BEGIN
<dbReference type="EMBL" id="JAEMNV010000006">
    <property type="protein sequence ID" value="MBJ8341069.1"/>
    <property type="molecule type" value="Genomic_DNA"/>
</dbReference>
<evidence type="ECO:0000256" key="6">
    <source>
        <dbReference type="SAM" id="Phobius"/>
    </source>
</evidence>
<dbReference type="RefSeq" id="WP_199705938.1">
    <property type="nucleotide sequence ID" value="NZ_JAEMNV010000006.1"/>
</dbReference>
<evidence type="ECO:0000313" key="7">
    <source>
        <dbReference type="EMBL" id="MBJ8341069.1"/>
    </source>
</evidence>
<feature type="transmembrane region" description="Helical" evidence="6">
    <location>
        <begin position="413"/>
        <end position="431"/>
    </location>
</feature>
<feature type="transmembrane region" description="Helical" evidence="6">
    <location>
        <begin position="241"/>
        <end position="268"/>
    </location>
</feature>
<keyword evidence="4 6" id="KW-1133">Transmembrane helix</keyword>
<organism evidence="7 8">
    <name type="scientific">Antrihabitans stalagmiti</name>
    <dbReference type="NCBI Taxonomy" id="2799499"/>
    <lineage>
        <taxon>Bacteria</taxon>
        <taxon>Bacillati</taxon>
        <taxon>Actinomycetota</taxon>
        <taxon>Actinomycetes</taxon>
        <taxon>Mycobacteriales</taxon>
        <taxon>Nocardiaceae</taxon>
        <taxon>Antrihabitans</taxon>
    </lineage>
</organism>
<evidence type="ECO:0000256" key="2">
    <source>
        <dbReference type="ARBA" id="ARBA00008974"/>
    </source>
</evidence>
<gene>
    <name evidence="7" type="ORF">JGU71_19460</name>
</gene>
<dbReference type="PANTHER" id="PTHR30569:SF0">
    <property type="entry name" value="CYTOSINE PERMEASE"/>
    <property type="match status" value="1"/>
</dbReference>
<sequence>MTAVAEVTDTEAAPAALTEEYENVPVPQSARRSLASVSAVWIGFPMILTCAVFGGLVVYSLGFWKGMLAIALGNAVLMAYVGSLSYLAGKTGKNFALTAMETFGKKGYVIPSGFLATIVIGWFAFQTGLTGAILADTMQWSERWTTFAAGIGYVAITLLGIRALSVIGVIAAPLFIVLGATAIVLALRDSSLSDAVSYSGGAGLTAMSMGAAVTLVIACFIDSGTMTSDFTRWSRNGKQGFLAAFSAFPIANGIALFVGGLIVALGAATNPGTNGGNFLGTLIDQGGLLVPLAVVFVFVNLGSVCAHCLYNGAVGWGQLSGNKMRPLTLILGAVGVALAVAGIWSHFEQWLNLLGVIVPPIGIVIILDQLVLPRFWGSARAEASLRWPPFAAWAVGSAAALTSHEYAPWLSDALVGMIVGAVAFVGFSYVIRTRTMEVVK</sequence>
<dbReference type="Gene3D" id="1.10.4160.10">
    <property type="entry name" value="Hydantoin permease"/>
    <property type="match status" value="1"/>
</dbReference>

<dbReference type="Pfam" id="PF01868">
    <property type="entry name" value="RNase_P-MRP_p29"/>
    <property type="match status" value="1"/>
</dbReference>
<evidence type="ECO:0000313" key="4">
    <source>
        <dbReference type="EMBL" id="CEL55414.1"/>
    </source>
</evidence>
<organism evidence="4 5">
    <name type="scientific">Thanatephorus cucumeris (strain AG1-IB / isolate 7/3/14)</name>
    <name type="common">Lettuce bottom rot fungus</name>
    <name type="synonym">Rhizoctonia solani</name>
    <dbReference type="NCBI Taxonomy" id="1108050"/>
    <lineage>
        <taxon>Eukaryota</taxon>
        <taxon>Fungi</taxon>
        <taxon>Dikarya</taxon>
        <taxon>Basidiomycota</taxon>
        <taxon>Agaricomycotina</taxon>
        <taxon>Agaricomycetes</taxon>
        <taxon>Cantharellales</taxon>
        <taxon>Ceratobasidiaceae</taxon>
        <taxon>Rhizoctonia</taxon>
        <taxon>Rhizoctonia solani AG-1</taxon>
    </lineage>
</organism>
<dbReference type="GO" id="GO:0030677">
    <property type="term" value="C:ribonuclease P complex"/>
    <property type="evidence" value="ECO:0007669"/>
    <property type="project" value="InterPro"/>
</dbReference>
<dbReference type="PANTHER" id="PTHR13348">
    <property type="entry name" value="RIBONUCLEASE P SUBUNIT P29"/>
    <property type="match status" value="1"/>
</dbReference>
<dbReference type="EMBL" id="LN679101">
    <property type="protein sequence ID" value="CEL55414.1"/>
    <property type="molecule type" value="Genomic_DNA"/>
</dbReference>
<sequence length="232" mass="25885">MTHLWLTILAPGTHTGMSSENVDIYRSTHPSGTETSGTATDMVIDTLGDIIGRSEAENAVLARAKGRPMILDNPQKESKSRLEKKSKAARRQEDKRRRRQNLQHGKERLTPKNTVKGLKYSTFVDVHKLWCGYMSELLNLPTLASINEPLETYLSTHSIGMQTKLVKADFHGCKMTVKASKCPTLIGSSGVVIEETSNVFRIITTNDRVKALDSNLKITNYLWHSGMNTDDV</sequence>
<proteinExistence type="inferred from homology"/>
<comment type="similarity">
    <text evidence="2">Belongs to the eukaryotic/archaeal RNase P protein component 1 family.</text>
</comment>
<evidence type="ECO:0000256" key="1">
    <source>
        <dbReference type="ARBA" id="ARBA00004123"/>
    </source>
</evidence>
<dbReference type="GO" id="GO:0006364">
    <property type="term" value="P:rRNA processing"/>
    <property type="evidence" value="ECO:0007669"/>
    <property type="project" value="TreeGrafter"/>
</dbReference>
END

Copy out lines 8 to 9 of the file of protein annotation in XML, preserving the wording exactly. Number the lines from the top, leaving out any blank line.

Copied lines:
    </source>
</evidence>